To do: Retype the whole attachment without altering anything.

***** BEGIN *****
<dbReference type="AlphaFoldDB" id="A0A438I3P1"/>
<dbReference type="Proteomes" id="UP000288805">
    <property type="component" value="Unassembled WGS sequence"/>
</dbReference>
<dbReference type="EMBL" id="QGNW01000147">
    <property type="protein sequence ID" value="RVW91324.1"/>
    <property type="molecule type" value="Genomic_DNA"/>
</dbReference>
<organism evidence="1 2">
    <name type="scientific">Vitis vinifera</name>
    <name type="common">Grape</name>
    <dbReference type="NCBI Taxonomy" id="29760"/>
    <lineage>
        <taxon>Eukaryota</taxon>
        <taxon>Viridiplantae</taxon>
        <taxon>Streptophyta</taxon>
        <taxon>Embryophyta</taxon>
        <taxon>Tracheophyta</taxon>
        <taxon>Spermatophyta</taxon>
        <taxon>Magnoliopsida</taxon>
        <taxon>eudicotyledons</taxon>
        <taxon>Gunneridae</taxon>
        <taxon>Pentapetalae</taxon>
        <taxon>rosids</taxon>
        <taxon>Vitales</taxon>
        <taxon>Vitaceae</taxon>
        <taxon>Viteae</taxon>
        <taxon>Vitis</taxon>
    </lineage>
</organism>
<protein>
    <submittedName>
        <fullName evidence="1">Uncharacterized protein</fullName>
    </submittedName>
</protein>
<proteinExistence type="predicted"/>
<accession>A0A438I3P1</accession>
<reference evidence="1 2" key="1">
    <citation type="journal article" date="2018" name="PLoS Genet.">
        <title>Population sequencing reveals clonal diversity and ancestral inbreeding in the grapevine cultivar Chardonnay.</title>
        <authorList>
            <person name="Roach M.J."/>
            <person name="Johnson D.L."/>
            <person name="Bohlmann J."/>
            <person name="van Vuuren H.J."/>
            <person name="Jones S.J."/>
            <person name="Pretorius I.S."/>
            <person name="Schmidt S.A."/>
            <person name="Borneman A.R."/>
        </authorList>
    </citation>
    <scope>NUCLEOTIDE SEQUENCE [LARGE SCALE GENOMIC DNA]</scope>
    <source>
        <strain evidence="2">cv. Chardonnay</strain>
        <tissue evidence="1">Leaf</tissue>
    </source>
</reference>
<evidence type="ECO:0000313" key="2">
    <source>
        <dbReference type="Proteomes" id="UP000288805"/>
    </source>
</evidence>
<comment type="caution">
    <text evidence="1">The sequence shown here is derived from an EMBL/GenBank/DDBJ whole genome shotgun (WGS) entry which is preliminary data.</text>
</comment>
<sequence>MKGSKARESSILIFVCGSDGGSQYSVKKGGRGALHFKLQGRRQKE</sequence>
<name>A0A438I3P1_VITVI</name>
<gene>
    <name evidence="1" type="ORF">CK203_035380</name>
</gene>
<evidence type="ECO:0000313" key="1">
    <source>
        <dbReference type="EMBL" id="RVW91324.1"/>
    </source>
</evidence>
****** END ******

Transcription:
<dbReference type="AlphaFoldDB" id="A0A438I3P1"/>
<dbReference type="Proteomes" id="UP000288805">
    <property type="component" value="Unassembled WGS sequence"/>
</dbReference>
<dbReference type="EMBL" id="QGNW01000147">
    <property type="protein sequence ID" value="RVW91324.1"/>
    <property type="molecule type" value="Genomic_DNA"/>
</dbReference>
<organism evidence="1 2">
    <name type="scientific">Vitis vinifera</name>
    <name type="common">Grape</name>
    <dbReference type="NCBI Taxonomy" id="29760"/>
    <lineage>
        <taxon>Eukaryota</taxon>
        <taxon>Viridiplantae</taxon>
        <taxon>Streptophyta</taxon>
        <taxon>Embryophyta</taxon>
        <taxon>Tracheophyta</taxon>
        <taxon>Spermatophyta</taxon>
        <taxon>Magnoliopsida</taxon>
        <taxon>eudicotyledons</taxon>
        <taxon>Gunneridae</taxon>
        <taxon>Pentapetalae</taxon>
        <taxon>rosids</taxon>
        <taxon>Vitales</taxon>
        <taxon>Vitaceae</taxon>
        <taxon>Viteae</taxon>
        <taxon>Vitis</taxon>
    </lineage>
</organism>
<protein>
    <submittedName>
        <fullName evidence="1">Uncharacterized protein</fullName>
    </submittedName>
</protein>
<proteinExistence type="predicted"/>
<accession>A0A438I3P1</accession>
<reference evidence="1 2" key="1">
    <citation type="journal article" date="2018" name="PLoS Genet.">
        <title>Population sequencing reveals clonal diversity and ancestral inbreeding in the grapevine cultivar Chardonnay.</title>
        <authorList>
            <person name="Roach M.J."/>
            <person name="Johnson D.L."/>
            <person name="Bohlmann J."/>
            <person name="van Vuuren H.J."/>
            <person name="Jones S.J."/>
            <person name="Pretorius I.S."/>
            <person name="Schmidt S.A."/>
            <person name="Borneman A.R."/>
        </authorList>
    </citation>
    <scope>NUCLEOTIDE SEQUENCE [LARGE SCALE GENOMIC DNA]</scope>
    <source>
        <strain evidence="2">cv. Chardonnay</strain>
        <tissue evidence="1">Leaf</tissue>
    </source>
</reference>
<evidence type="ECO:0000313" key="2">
    <source>
        <dbReference type="Proteomes" id="UP000288805"/>
    </source>
</evidence>
<comment type="caution">
    <text evidence="1">The sequence shown here is derived from an EMBL/GenBank/DDBJ whole genome shotgun (WGS) entry which is preliminary data.</text>
</comment>
<sequence>MKGSKARESSILIFVCGSDGGSQYSVKKGGRGALHFKLQGRRQKE</sequence>
<name>A0A438I3P1_VITVI</name>
<gene>
    <name evidence="1" type="ORF">CK203_035380</name>
</gene>
<evidence type="ECO:0000313" key="1">
    <source>
        <dbReference type="EMBL" id="RVW91324.1"/>
    </source>
</evidence>